How to Build Employee Trust over Time

Every young company seeks a path to sustainable growth. But the shift from startup to the growth stage is not without challenges. For one, executives are often unprepared for the impact of growth on company culture and employee relations. The higher the headcount and the more layered and complex operations become, the more important it is to cultivate trust between leaders and the team. Failure to do so can lead to lower productivity and undermine growth.

Successful companies learn that the key factors in gaining and maintaining employee trust include consistent communication, a shared company culture and meaningful work that keeps employees engaged.

Maintain clear and consistent employee communication

Employees are often drawn to specific companies because of the visionaries at their helm and the mission they articulate. Since scaling often involves change — and even chaos — it is important to stay true to your general vision and routinely communicate that to employees and investors in order to maintain their trust. Employees will lose faith if the vision they bought into seems to go through “flavors of the month” without clear explanation. Demonstrate consistency and commitment so that as changes occur to accommodate company growth, employees will be prepared and feel more comfortable.

You can help employees maintain their conviction and trust in your vision by communicating directly with them. Hold town hall meetings, send out regular news updates, and foster other opportunities for open dialogue. Take the time to listen to employee feedback and analyze how it relates to your corporate vision, responding directly whenever possible. Newly minted executives may consider using an executive coach and conducting 360-degree feedback sessions to hone their skills at  this.

Create and share company culture

Company culture is determined by the leaders’ words and actions. A healthy company culture comes from respectful and candid communication and focus on a shared mission. This, in turn, gives employees a clear corporate identity to embrace.
Your role as a leader is to model the culture that your company seeks to build and maintain. Take every opportunity to reinforce not only what is encouraged (and what is not tolerated), but also the underlying reasons why. It helps to give examples with real-life stories. Be transparent and consistent, and you’ll build a strong culture that employees can celebrate.

Provide meaningful work

Make sure that work activities align with the overall company vision. Employees join a company because they’re passionate about the work and mission, not because they look forward to games and swag. When the value of their work doesn’t clearly connect to the company vision, employees may feel disconnected — like cogs in a machine. If that happens, they may slack off rather than applying their best efforts.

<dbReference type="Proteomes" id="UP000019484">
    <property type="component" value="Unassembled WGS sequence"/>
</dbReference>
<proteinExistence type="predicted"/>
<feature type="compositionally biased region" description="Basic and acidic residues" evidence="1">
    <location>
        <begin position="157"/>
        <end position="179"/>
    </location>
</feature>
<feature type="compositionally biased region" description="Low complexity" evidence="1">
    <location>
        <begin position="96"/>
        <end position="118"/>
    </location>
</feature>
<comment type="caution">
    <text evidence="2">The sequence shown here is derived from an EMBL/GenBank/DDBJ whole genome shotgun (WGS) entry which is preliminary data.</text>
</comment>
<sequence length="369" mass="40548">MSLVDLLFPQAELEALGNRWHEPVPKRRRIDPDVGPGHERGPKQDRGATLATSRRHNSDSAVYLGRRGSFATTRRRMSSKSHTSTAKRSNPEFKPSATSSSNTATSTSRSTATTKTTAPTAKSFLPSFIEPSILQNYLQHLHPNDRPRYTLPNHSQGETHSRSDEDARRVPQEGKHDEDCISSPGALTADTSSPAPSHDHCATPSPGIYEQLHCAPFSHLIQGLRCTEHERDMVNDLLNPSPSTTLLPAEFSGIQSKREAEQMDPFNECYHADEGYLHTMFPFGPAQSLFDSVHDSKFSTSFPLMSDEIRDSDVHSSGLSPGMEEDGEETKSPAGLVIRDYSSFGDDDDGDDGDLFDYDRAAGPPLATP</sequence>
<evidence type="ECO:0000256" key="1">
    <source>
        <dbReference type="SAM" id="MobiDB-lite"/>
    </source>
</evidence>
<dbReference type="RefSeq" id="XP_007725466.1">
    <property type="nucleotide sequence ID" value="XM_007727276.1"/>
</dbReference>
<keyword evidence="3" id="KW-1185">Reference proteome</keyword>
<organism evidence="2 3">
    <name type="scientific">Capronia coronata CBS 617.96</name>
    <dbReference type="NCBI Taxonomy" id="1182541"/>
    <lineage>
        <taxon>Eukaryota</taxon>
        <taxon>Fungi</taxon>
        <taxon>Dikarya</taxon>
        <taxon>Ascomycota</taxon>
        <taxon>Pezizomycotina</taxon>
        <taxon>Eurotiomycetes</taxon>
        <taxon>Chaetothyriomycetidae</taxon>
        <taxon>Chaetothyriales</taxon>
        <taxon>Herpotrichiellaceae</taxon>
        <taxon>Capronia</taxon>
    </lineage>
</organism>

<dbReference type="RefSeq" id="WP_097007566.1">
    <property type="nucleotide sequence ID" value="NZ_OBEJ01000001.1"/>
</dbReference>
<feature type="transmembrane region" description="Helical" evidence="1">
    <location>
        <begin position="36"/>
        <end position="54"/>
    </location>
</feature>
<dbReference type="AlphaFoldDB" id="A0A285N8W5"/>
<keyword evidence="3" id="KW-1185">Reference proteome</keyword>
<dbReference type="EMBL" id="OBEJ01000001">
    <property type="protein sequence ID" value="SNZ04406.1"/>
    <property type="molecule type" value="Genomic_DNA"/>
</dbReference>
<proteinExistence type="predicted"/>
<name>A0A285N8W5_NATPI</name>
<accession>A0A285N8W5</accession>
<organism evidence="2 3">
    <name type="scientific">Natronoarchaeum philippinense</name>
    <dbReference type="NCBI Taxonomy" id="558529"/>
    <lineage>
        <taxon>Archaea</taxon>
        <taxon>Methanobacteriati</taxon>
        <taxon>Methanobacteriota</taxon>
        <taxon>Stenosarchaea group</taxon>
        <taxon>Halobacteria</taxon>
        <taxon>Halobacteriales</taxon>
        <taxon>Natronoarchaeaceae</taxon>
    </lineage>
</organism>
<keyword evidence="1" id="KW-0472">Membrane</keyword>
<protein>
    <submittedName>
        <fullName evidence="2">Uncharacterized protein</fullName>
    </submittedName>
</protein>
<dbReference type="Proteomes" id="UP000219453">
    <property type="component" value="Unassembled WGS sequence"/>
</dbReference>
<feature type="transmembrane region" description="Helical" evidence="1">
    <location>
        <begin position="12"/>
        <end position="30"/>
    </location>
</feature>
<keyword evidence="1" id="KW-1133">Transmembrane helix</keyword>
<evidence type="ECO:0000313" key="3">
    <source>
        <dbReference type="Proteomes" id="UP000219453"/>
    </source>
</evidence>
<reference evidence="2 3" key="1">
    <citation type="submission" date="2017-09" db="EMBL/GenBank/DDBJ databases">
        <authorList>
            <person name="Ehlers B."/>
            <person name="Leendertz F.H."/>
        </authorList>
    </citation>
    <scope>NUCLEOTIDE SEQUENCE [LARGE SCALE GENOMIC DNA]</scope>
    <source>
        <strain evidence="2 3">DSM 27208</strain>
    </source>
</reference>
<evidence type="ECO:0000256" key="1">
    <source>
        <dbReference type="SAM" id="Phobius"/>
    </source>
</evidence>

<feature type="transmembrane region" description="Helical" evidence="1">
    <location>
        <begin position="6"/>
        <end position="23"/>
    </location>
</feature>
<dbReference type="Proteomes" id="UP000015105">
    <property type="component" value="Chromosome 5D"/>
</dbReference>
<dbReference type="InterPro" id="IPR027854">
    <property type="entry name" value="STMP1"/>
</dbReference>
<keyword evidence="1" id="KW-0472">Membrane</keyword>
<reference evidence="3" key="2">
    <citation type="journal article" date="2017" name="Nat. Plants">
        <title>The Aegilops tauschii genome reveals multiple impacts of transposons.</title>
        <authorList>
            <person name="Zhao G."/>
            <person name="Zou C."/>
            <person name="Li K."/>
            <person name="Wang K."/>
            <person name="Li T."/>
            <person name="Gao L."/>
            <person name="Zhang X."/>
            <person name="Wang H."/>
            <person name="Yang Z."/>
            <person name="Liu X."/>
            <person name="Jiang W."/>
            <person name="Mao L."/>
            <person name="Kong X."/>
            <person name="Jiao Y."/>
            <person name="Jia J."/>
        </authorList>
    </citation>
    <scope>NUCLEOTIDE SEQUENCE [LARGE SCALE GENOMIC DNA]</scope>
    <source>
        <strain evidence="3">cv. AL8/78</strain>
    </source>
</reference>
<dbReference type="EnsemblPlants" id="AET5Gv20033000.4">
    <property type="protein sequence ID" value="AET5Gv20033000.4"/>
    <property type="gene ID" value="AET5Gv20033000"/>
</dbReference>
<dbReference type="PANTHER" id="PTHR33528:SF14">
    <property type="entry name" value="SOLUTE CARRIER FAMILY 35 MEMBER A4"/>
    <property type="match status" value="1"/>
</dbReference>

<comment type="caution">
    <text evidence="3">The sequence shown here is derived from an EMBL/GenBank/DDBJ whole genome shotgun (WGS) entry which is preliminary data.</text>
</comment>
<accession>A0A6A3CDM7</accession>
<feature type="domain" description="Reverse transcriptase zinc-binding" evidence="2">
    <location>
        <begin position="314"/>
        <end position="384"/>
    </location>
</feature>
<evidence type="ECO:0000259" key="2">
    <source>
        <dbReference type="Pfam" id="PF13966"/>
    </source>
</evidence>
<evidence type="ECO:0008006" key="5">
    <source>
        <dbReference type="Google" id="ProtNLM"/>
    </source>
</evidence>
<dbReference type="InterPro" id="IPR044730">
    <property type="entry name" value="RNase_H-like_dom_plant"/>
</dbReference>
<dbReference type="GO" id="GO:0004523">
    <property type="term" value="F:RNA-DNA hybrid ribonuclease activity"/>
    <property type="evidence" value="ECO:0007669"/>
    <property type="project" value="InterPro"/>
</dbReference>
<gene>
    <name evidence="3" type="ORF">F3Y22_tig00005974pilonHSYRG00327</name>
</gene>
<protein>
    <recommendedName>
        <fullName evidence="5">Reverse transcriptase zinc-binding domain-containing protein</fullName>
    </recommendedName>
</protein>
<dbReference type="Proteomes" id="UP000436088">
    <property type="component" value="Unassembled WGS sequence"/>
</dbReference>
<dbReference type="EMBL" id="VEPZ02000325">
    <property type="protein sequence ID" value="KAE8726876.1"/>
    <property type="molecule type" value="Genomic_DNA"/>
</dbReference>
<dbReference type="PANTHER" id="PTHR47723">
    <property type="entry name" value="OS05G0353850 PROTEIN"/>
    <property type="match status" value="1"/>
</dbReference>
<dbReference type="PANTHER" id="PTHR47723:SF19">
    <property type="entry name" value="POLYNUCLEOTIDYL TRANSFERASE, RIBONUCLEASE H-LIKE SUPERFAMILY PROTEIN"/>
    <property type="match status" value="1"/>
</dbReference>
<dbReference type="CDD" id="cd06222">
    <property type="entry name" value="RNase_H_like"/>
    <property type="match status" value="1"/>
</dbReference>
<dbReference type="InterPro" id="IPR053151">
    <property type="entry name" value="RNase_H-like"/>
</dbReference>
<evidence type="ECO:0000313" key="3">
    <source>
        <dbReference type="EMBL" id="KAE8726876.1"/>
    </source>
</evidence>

To keep them engaged and build trust, provide employees with long-term opportunities to solve problems with a real business impact. If a specific problem is beyond an employee’s experience, put them on a team that pools the necessary cross-functional skills and let them know that you want them to gain expertise. When these teams are successful, reward and acknowledge the success publicly and celebrate as a company.

By reinforcing your company’s vision through clear communication and a leadership team that focuses on a healthy culture and meaningful work, you can help build a workforce eager and prepared to take your company to the next level. This will deliver the productivity, focus and teamwork required to handle growth and gain the advantage in today’s competitive environment.

Robert Sureck is the Senior Market Manager for Silicon Valley Bank's Southwest region.

For more ideas on how you can help your company reach its goals, read How to Balance Candor and Discretion.

About the Author

As the Senior Market Manager for Silicon Valley Bank, Robert oversees all Relationship Management activities for the markets located in the Southwest, MidWest and Southeastern United States. Robert works closely with the teams in the various markets managing the key relationships with clients, VCs, PE Firms and key business partners. Today, Robert and the teams in the markets that he covers works with over 2000 innovative technology clients.

Robert joined SVB in 1999 when he opened the Dallas office for SVB. He worked out of the Dallas office until 2014 holding various roles for the bank. In 2014, he moved to Austin and established himself as a business leader in the technology community and took his current role. Over the years, Robert has served on various technology ecosystem and charitable boards. Prior to joining SVB, Robert was a commercial banker for JPMorgan Chase in Dallas for 13 years including 3 years as their Dallas Tech practice lead. In his spare time, Robert enjoys running in Austin and hanging out with his wife Cory and his two daughters that are in college at the University of Texas and the University of Oklahoma which makes for an interesting family dynamic college football season.